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Dolly Singh Headshot

To Jorge Cortell From a High-Heeled Entrepreneur: 'You're Right'

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Dear Jorge,

In response to your controversial tweet, a Gawker gal reported that you think women who wear high heels don't have a brain... and proceeded to bring upon you the wrath of the twitterverse. Well, as a high-heeled entrepreneur, here's my response.

You're probably expecting me to be offended, pissed off, or at least annoyed -- particularly because my love affair with high heels is easily verified by one look in my closet -- but if I were, I'd simply invite a variety of comments about hormones or something of that sort, while leaving you as ill-informed as I found you. (Though they'd probably put me on Gawker, too.)

For that reason, among others (which I'll explain below), I've decided not to fuel the fire of ignorance. (So, they probably won't put me on Gawker.)

Not many others noticed, but it appears you beat me to the punch in responding to this article:

2013-11-04-cortell.png

You're not the first person to dig yourself into a hole with a tweet that was, well, "not too smart." Take, for example, Geraldo Rivera and his save my fish campaign, Sarah Palin's made-up language, or Heidi Montag's plastic surgery advice.

But I guess that's the temptation Twitter creates: To tweet before you think. (What was that hashtag you used? Oh yeah, #nobrainsrequired)

No, I'm not here to add to the cacophony of voices that stood ready to point out your tactless communication style. Rather, I wanted to tell you something you're probably not expecting:

You're right.

Allow me to explain in more than 140 characters, so as not to oversimplify.

You're right: High heels are bad for your health. There's little doubt about this. In the past few months, I've seen two of my greatest style icons, Sarah Jessica Parker and Victoria Beckham, face major foot problems due to their love of heels.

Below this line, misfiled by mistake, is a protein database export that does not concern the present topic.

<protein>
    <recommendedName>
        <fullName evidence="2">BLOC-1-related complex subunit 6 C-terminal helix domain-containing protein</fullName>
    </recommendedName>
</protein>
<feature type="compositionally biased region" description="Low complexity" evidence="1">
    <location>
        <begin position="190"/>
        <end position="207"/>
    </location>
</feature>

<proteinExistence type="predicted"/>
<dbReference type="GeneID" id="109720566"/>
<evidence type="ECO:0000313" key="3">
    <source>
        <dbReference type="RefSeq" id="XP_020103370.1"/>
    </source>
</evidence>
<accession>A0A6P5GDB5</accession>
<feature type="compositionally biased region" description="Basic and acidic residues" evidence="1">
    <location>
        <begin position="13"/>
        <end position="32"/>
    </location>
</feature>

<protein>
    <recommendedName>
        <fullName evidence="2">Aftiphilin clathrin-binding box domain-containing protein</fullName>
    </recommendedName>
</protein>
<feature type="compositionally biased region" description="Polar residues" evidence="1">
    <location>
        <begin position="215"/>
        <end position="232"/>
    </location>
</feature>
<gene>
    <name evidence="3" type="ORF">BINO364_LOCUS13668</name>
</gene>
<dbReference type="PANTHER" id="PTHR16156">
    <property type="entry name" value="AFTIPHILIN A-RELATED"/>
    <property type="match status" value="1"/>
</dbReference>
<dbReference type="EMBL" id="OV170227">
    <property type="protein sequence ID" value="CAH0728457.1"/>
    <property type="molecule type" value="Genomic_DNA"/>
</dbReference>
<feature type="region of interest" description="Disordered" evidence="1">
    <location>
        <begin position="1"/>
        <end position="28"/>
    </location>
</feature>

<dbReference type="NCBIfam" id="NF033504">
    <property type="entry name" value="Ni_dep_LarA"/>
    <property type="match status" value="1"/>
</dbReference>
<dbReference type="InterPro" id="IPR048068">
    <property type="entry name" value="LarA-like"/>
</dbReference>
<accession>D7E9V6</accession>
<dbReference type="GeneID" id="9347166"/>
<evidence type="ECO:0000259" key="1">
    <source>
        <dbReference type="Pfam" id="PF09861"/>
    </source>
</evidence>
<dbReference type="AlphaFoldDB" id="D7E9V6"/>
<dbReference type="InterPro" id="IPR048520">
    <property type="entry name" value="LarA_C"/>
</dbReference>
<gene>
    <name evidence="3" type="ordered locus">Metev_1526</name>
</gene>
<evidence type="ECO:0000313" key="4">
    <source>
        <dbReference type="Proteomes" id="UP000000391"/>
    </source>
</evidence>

Women sure as heck don't wear high heels for their cloud-soft comfort. What men often don't realize, though, is the pressure to be "magazine-cover ready" in the business world can be so strong that women feel they must choose between killing their upward mobility or killing their feet. Being pain-free or being respected. Feeling confident or feeling lost in the crowd.

For others (perhaps myself included), they're an emotional addiction. I wear them for the way they make me feel. The sense of control over myself and others I acquire when I slip my feet into my favorite shoes. It may be similar to why some men love muscle cars.

Both men and women face these problems at work. We tend to define ourselves by what people think of us instead of what we think of ourselves. For women, this issue comes out in the way we present ourselves -- and it can have more to do with a woman's shoes than you might think. For men, this looks a little different, but it can be just as unhealthy.

You're right: It's not smart to hurt yourself. But it does make total sense for a woman to want to convey her beauty, confidence and value to others. This is somewhat of a dilemma for women. But it's more complicated than just style vs. comfort.

Let me put this in men's terms. Why do you lift weights, take creatine, other supplements and maybe a little blue pill once in a while? All of these things come with a range of physical dangers, and they all can sometimes be helpful to get the results you want. But are they worth the risks?

Each man has a different answer, but the bottom line is that it's rarely a simple one.

You're right: The media wants entrepreneurs to be magazine-cover ready. The media is just a small part of our culture's broken systems, bombarding us with optimized images of perfect people on 400 stations, 24/7, 365.

Sometimes, that same media system will crucify real people for making dumb statements, which are not necessarily representative of actual the values or life of the person. It may not be fair, but 140 characters is more than enough to dig yourself into one hell of an unforgiving ditch.

I think you made a rash, stupid statement, and you're probably not as terrible as person that statement might make you seem. But I forgive you. Lord knows I've stuck my high-heeled foot in my mouth more than once.

I told you I was an entrepreneur. I actually founded a startup called Sthira Design. By bringing together a brilliant and driven team including rocket scientists (yes, literally, rocket scientists), fashion designers, engineers and advanced manufacturing experts, we are working to make a high heel that's both chic and anatomically sound. Although we don't officially launch until next year, I thought it was important to join the debate anyhow.

In the end, I agree with you: Most high heels, especially the pretty ones, hurt. And we can do better for women than the options we currently give them.

And though you didn't do it intentionally, I think the buzz generated by your little tweet just reveals to us how much of an issue this really is.

I can't say I know the solution to our culture's superficial tendencies. But I think part of the fix lies in finding out enough about others to know the value they bring to the world, and realize how much we're all worth behind the suits and ties and dresses and heels.